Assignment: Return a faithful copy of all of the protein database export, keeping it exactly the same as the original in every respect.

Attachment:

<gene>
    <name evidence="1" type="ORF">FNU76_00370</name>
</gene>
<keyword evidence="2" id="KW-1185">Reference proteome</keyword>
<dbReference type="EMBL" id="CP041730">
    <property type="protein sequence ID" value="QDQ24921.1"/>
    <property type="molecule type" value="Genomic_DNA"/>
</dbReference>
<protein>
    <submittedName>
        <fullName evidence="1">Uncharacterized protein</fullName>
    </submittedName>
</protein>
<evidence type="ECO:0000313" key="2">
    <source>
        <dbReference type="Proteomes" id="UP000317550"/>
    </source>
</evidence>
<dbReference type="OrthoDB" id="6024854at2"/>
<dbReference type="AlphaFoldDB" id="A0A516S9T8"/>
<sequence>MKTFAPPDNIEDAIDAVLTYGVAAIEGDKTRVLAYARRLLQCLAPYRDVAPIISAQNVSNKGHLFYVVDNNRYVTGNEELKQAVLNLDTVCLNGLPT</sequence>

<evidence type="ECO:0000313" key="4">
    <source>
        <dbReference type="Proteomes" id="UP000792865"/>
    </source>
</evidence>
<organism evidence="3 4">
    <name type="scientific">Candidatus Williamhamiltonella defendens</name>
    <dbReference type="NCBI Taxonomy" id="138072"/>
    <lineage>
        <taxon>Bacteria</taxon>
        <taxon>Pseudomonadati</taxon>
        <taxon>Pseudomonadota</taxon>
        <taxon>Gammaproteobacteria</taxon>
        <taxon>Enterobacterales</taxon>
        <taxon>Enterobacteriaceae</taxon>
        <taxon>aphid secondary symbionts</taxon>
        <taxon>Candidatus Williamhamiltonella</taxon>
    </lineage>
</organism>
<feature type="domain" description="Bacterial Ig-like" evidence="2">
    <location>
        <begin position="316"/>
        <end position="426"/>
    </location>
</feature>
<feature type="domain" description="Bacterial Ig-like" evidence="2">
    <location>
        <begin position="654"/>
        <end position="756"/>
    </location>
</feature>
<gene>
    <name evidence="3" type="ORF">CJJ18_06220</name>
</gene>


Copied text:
<gene>
    <name evidence="1" type="ORF">FNU76_00370</name>
</gene>
<keyword evidence="2" id="KW-1185">Reference proteome</keyword>
<dbReference type="EMBL" id="CP041730">
    <property type="protein sequence ID" value="QDQ24921.1"/>
    <property type="molecule type" value="Genomic_DNA"/>
</dbReference>
<protein>
    <submittedName>
        <fullName evidence="1">Uncharacterized protein</fullName>
    </submittedName>
</protein>
<evidence type="ECO:0000313" key="2">
    <source>
        <dbReference type="Proteomes" id="UP000317550"/>
    </source>
</evidence>
<dbReference type="OrthoDB" id="6024854at2"/>
<dbReference type="AlphaFoldDB" id="A0A516S9T8"/>
<sequence>MKTFAPPDNIEDAIDAVLTYGVAAIEGDKTRVLAYARRLLQCLAPYRDVAPIISAQNVSNKGHLFYVVDNNRYVTGNEELKQAVLNLDTVCLNGLPT</sequence>

<evidence type="ECO:0000313" key="4">
    <source>
        <dbReference type="Proteomes" id="UP000792865"/>
    </source>
</evidence>
<organism evidence="3 4">
    <name type="scientific">Candidatus Williamhamiltonella defendens</name>
    <dbReference type="NCBI Taxonomy" id="138072"/>
    <lineage>
        <taxon>Bacteria</taxon>
        <taxon>Pseudomonadati</taxon>
        <taxon>Pseudomonadota</taxon>
        <taxon>Gammaproteobacteria</taxon>
        <taxon>Enterobacterales</taxon>
        <taxon>Enterobacteriaceae</taxon>
        <taxon>aphid secondary symbionts</taxon>
        <taxon>Candidatus Williamhamiltonella</taxon>
    </lineage>
</organism>
<feature type="domain" description="Bacterial Ig-like" evidence="2">
    <location>
        <begin position="316"/>
        <end position="426"/>
    </location>
</feature>
<feature type="domain" description="Bacterial Ig-like" evidence="2">
    <location>
        <begin position="654"/>
        <end position="756"/>
    </location>
</feature>
<gene>
    <name evidence="3" type="ORF">CJJ18_06220</name>
</gene>